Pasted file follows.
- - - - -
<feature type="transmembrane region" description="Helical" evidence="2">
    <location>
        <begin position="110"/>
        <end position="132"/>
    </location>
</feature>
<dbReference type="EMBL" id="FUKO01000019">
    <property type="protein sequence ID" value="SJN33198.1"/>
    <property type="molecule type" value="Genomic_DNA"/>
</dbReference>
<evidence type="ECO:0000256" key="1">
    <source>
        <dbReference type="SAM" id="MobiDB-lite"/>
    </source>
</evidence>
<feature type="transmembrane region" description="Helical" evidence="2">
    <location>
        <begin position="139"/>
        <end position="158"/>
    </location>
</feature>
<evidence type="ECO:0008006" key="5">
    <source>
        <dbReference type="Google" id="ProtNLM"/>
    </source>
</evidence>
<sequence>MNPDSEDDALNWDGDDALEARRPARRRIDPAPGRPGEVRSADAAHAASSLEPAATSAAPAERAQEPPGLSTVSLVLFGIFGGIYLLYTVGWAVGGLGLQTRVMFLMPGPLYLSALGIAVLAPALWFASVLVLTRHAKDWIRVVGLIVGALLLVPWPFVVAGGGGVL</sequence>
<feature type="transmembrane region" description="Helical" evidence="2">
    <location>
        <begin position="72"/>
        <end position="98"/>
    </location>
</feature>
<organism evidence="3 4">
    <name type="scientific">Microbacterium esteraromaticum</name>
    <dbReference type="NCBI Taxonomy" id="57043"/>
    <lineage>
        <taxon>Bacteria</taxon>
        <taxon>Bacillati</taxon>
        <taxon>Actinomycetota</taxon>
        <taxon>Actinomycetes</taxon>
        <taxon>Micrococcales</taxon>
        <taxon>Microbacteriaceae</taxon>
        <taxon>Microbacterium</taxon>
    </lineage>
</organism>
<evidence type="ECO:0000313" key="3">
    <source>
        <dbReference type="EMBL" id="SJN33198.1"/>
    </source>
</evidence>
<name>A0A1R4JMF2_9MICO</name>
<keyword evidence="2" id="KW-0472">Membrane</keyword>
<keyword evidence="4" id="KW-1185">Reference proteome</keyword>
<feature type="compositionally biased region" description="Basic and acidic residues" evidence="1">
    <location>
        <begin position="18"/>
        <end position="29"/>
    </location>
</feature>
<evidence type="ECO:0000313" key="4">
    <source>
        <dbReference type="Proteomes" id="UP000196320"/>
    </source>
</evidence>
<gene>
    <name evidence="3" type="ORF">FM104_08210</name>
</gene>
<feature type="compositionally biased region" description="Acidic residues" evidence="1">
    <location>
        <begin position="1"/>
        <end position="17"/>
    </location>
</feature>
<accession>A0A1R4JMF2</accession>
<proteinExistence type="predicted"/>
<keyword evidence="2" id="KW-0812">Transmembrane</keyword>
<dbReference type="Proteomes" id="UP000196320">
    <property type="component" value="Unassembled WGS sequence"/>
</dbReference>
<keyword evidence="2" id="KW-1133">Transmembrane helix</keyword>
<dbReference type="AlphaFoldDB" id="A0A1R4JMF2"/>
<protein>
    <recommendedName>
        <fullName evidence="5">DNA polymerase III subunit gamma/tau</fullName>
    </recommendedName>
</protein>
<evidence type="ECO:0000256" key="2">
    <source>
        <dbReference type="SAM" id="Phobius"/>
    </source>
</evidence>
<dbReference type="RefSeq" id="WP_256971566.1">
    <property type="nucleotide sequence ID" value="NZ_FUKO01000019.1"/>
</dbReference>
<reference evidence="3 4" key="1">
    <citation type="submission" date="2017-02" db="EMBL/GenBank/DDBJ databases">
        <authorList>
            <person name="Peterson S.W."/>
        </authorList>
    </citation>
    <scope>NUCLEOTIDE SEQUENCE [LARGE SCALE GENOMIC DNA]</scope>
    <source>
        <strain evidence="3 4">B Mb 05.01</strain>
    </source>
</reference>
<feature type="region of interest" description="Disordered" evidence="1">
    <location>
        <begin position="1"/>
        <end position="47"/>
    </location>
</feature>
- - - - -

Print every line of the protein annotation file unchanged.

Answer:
<feature type="transmembrane region" description="Helical" evidence="2">
    <location>
        <begin position="110"/>
        <end position="132"/>
    </location>
</feature>
<dbReference type="EMBL" id="FUKO01000019">
    <property type="protein sequence ID" value="SJN33198.1"/>
    <property type="molecule type" value="Genomic_DNA"/>
</dbReference>
<evidence type="ECO:0000256" key="1">
    <source>
        <dbReference type="SAM" id="MobiDB-lite"/>
    </source>
</evidence>
<feature type="transmembrane region" description="Helical" evidence="2">
    <location>
        <begin position="139"/>
        <end position="158"/>
    </location>
</feature>
<evidence type="ECO:0008006" key="5">
    <source>
        <dbReference type="Google" id="ProtNLM"/>
    </source>
</evidence>
<sequence>MNPDSEDDALNWDGDDALEARRPARRRIDPAPGRPGEVRSADAAHAASSLEPAATSAAPAERAQEPPGLSTVSLVLFGIFGGIYLLYTVGWAVGGLGLQTRVMFLMPGPLYLSALGIAVLAPALWFASVLVLTRHAKDWIRVVGLIVGALLLVPWPFVVAGGGGVL</sequence>
<feature type="transmembrane region" description="Helical" evidence="2">
    <location>
        <begin position="72"/>
        <end position="98"/>
    </location>
</feature>
<organism evidence="3 4">
    <name type="scientific">Microbacterium esteraromaticum</name>
    <dbReference type="NCBI Taxonomy" id="57043"/>
    <lineage>
        <taxon>Bacteria</taxon>
        <taxon>Bacillati</taxon>
        <taxon>Actinomycetota</taxon>
        <taxon>Actinomycetes</taxon>
        <taxon>Micrococcales</taxon>
        <taxon>Microbacteriaceae</taxon>
        <taxon>Microbacterium</taxon>
    </lineage>
</organism>
<evidence type="ECO:0000313" key="3">
    <source>
        <dbReference type="EMBL" id="SJN33198.1"/>
    </source>
</evidence>
<name>A0A1R4JMF2_9MICO</name>
<keyword evidence="2" id="KW-0472">Membrane</keyword>
<keyword evidence="4" id="KW-1185">Reference proteome</keyword>
<feature type="compositionally biased region" description="Basic and acidic residues" evidence="1">
    <location>
        <begin position="18"/>
        <end position="29"/>
    </location>
</feature>
<evidence type="ECO:0000313" key="4">
    <source>
        <dbReference type="Proteomes" id="UP000196320"/>
    </source>
</evidence>
<gene>
    <name evidence="3" type="ORF">FM104_08210</name>
</gene>
<feature type="compositionally biased region" description="Acidic residues" evidence="1">
    <location>
        <begin position="1"/>
        <end position="17"/>
    </location>
</feature>
<accession>A0A1R4JMF2</accession>
<proteinExistence type="predicted"/>
<keyword evidence="2" id="KW-0812">Transmembrane</keyword>
<dbReference type="Proteomes" id="UP000196320">
    <property type="component" value="Unassembled WGS sequence"/>
</dbReference>
<keyword evidence="2" id="KW-1133">Transmembrane helix</keyword>
<dbReference type="AlphaFoldDB" id="A0A1R4JMF2"/>
<protein>
    <recommendedName>
        <fullName evidence="5">DNA polymerase III subunit gamma/tau</fullName>
    </recommendedName>
</protein>
<evidence type="ECO:0000256" key="2">
    <source>
        <dbReference type="SAM" id="Phobius"/>
    </source>
</evidence>
<dbReference type="RefSeq" id="WP_256971566.1">
    <property type="nucleotide sequence ID" value="NZ_FUKO01000019.1"/>
</dbReference>
<reference evidence="3 4" key="1">
    <citation type="submission" date="2017-02" db="EMBL/GenBank/DDBJ databases">
        <authorList>
            <person name="Peterson S.W."/>
        </authorList>
    </citation>
    <scope>NUCLEOTIDE SEQUENCE [LARGE SCALE GENOMIC DNA]</scope>
    <source>
        <strain evidence="3 4">B Mb 05.01</strain>
    </source>
</reference>
<feature type="region of interest" description="Disordered" evidence="1">
    <location>
        <begin position="1"/>
        <end position="47"/>
    </location>
</feature>